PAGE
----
One area that is often overlooked in typology circles is the relationship between learning styles and personality type. In this article, I would like to briefly explore the visual, verbal, auditory, and kinesthetic learning styles, as well as their points of overlap with the cognitive functions.
Auditory, Kinesthetic, Visual-Spatial & Verbal Learning Styles
Historically, researchers have found it useful to delineate between visual-spatial learners and verbal learners. In fact, these are often suggested to be linked with sex differences, with males showing advantages in visual-spatial reasoning and women in verbal fluidity.
More recent studies have separated gifted visual-spatial learners into two distinct camps: spatial visualizers and object visualizers. Spatial visualization, in which males generally have a slight edge, involves the ability to mental rotate objects in three-dimensional space. Such individuals do well with mechanical reasoning and often excel in certain types of science and engineering. Object visualization, in which women tend to perform somewhat better, involves the ability to clearly recall the vivid colors, details, and images of faces, dreams, or scenes. These individuals often make excellent visual artists.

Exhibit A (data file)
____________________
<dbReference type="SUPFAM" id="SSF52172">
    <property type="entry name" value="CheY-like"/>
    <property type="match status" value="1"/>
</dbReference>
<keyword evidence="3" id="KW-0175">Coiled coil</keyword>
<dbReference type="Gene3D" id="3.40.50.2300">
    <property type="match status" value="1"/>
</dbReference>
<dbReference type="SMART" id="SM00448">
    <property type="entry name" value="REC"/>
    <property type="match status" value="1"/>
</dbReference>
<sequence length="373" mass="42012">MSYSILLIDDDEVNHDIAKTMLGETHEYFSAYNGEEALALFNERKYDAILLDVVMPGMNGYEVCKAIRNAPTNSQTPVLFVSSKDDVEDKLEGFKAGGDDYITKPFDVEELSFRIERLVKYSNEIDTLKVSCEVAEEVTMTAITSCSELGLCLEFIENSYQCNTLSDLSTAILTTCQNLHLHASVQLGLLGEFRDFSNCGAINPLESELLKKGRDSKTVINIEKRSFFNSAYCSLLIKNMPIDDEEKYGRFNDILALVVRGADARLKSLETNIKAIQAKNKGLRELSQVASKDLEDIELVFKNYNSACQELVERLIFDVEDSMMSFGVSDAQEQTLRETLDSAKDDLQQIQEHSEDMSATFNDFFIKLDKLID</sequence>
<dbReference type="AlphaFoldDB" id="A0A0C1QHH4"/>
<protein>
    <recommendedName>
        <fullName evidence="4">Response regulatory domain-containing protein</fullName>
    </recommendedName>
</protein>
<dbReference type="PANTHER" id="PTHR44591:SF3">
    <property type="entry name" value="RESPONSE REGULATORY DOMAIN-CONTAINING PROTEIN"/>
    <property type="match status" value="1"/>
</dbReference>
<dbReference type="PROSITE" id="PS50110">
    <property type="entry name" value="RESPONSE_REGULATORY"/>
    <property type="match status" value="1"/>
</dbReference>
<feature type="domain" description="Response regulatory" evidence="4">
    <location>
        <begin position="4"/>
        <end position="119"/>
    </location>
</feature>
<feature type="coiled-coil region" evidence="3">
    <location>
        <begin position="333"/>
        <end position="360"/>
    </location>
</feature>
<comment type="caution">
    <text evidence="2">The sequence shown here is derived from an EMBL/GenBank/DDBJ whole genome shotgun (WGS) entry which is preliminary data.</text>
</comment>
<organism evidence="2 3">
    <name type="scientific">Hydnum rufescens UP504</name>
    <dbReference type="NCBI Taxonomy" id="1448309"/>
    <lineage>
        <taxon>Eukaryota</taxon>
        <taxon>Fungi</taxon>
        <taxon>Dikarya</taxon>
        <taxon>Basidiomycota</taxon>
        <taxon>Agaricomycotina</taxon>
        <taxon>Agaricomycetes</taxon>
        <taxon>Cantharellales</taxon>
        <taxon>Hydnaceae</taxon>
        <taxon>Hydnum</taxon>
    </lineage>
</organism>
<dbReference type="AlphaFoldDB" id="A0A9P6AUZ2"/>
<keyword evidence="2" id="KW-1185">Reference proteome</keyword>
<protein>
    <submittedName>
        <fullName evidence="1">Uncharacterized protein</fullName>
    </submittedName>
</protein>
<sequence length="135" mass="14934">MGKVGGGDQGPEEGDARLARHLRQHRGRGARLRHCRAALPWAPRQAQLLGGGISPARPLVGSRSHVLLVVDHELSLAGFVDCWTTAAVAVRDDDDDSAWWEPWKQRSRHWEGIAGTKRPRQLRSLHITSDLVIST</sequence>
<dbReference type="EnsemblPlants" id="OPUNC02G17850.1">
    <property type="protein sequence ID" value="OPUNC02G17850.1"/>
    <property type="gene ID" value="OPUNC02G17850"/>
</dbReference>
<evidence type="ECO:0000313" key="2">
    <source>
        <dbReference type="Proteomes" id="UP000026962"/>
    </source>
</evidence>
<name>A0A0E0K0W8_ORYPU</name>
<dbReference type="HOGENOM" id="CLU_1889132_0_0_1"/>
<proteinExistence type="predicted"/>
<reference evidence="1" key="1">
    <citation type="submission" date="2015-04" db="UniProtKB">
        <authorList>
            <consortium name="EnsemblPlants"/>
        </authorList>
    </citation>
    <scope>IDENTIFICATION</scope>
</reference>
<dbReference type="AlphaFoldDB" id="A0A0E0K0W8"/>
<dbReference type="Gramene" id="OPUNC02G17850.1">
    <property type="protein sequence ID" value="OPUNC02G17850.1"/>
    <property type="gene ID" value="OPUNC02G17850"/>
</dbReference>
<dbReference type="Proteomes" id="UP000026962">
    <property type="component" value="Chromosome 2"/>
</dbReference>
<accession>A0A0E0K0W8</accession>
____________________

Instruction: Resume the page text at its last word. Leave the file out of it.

Auditory (aural) learners often demonstrate strong verbal or musical aptitudes, as they more readily absorb the necessary elements of language or music. Kinesthetic learners are your hands-on learners, excelling in tasks that required skilled, coordinated movements of the body.
Though I am unaware of any studies in this regard, we might hypothesize that predominantly kinesthetic and visual learners would use Extraverted Sensing (Se) as one of the functions in their “functional stack.” Se involves a tendency toward physicality, as well as attention to a breadth of external sensory data. Predominant auditory learners, by contrast, may well prefer Extraverted Intuition (Ne), since Ne involves the acquisition of abstract concepts or ideas from without. Moreover, Intuitive types may generally have an edge with regard to verbal learning, since language itself is abstract and symbolic.